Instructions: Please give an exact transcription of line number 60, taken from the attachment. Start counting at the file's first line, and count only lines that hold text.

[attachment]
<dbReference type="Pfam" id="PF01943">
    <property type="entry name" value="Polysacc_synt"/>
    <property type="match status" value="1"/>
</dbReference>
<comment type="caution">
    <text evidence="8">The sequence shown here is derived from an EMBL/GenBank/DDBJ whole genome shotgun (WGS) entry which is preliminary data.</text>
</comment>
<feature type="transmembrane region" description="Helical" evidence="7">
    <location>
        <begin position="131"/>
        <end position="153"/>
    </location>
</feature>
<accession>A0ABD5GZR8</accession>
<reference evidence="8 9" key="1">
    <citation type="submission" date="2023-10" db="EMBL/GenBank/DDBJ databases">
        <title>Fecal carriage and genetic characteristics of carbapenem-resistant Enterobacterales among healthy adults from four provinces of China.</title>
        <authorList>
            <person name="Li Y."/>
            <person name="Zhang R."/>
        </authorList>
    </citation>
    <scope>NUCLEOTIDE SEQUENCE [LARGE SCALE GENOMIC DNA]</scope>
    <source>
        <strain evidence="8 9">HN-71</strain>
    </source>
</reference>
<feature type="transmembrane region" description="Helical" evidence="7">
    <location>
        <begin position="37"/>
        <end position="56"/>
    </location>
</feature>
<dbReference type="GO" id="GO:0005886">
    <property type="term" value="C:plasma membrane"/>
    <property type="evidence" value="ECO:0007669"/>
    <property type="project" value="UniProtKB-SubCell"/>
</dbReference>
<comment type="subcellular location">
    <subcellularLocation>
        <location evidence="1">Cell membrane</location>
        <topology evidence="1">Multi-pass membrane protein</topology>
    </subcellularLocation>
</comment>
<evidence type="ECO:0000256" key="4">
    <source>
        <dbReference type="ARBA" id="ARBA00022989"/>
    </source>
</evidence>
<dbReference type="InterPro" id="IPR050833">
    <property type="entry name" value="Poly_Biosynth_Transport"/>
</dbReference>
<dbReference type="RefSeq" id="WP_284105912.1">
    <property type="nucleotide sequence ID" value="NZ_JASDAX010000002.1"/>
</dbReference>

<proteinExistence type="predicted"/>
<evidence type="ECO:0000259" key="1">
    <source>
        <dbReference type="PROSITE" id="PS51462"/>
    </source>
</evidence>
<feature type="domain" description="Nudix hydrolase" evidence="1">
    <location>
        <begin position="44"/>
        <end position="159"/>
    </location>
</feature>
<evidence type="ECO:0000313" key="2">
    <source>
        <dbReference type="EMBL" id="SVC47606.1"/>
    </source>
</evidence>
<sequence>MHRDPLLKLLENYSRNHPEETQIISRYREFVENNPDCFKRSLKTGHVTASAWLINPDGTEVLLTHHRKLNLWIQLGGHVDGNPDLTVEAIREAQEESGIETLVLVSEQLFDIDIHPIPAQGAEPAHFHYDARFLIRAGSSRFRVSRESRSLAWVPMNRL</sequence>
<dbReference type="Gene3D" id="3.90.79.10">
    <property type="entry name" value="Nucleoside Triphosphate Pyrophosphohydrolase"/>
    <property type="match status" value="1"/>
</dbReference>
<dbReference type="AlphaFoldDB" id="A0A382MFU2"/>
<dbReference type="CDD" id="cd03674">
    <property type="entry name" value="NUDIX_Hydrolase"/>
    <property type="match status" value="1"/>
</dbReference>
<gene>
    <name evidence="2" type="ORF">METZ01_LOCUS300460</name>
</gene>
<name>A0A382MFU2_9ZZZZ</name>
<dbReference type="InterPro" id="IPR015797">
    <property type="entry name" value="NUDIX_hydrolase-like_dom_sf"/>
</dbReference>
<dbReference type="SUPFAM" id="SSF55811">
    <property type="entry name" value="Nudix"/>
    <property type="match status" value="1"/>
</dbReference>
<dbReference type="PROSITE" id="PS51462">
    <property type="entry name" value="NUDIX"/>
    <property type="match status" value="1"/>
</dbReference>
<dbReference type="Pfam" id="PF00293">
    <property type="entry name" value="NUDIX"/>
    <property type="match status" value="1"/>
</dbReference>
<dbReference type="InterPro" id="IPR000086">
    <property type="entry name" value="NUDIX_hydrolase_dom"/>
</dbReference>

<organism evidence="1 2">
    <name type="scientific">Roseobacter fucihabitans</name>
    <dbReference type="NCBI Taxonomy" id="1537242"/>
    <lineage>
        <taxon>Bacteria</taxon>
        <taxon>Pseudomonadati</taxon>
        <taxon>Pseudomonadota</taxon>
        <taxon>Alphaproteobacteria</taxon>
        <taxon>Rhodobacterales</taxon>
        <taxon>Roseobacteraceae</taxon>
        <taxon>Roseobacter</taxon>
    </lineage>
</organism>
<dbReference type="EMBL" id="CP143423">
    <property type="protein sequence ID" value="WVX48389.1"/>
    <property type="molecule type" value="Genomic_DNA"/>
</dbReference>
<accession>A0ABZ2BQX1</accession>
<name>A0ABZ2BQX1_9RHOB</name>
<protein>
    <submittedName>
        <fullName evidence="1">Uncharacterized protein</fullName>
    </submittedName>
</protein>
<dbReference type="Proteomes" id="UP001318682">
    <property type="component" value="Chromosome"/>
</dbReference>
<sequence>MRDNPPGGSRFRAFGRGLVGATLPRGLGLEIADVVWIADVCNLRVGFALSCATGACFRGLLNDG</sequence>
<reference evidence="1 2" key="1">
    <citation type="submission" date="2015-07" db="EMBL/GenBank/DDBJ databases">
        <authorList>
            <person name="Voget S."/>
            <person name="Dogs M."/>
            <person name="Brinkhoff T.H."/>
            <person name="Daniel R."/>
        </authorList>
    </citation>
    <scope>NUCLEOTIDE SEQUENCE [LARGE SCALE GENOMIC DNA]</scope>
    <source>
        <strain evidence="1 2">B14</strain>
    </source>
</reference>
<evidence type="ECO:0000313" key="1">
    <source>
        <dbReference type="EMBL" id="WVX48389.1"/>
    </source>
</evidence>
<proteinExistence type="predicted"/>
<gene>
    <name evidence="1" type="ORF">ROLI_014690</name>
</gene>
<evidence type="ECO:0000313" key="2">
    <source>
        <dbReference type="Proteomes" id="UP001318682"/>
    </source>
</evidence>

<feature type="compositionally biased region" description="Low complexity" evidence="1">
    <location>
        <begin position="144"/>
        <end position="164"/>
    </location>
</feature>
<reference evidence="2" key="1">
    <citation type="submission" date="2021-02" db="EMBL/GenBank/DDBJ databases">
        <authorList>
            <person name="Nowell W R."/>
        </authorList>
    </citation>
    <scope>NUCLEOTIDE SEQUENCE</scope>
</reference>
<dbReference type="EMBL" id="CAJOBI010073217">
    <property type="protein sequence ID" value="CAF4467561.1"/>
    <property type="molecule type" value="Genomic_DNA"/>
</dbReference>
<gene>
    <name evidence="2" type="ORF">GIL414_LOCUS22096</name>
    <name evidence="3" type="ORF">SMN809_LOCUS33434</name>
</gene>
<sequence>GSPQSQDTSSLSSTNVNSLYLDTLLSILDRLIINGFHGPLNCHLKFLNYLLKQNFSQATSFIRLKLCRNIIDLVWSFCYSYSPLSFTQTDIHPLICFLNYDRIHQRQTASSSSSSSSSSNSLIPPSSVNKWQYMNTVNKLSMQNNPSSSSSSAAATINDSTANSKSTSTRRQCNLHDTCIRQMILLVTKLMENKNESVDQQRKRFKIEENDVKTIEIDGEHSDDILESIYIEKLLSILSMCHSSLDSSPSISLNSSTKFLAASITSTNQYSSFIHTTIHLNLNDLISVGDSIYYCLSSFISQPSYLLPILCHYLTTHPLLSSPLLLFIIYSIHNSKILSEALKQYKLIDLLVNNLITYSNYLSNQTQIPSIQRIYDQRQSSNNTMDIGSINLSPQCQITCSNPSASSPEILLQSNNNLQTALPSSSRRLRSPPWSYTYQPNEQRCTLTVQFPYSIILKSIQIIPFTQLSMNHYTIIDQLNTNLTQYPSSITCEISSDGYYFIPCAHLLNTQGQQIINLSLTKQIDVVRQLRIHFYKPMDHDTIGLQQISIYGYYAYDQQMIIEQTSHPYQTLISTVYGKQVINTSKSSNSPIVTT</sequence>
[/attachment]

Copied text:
    </source>